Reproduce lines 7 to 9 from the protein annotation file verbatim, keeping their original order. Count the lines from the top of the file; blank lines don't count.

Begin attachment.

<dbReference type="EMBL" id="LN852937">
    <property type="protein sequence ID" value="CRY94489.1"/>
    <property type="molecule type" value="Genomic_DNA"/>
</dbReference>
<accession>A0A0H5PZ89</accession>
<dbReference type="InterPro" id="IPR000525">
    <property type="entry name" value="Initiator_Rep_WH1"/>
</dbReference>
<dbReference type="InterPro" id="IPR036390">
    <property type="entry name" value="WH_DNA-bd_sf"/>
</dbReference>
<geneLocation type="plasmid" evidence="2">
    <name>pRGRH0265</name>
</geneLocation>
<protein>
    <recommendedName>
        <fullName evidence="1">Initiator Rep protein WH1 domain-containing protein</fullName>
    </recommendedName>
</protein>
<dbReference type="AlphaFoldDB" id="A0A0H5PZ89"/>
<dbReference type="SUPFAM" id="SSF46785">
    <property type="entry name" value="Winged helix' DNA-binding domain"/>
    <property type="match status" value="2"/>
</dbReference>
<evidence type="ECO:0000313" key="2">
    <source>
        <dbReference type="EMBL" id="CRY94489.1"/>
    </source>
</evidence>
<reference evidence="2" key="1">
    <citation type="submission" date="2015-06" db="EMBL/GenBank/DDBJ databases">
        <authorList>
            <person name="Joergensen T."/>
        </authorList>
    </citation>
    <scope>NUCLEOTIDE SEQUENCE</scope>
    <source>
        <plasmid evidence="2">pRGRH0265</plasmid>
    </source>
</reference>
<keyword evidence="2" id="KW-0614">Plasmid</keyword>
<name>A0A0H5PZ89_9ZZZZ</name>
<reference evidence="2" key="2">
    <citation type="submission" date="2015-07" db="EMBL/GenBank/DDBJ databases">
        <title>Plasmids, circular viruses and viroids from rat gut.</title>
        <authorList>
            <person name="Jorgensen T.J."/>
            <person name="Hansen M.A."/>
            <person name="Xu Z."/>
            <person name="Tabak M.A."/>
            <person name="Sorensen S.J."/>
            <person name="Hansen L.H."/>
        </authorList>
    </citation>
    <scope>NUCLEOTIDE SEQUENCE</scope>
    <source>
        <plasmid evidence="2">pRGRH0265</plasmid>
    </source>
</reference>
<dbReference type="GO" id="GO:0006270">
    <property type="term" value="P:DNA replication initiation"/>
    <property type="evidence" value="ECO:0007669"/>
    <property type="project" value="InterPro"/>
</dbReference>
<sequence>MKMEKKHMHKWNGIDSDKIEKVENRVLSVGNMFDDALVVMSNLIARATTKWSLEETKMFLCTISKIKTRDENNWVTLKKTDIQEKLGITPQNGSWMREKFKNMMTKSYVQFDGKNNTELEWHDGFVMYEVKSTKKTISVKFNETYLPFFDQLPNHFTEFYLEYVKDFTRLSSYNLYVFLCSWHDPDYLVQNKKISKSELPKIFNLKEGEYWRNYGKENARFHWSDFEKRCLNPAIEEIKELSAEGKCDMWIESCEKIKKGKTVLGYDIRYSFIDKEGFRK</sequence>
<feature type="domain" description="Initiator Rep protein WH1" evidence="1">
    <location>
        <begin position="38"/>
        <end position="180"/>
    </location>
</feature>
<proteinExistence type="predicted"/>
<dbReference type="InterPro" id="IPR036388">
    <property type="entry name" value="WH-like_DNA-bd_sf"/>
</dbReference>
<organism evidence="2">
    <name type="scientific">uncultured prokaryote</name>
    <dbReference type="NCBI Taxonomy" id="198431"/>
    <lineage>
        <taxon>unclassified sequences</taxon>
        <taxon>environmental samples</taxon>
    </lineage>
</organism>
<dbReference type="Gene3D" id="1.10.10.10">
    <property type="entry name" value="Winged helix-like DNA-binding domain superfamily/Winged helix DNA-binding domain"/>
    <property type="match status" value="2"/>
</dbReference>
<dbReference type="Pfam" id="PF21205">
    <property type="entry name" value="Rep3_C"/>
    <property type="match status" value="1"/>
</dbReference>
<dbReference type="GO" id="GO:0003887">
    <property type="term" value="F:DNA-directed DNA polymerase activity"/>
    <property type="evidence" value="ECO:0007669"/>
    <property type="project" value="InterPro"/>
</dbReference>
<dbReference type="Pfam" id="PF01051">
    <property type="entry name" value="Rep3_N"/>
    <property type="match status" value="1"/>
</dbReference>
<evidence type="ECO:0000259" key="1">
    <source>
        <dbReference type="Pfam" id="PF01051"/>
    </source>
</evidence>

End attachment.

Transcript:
    <property type="entry name" value="Initiator_Rep_WH1"/>
</dbReference>
<dbReference type="InterPro" id="IPR036390">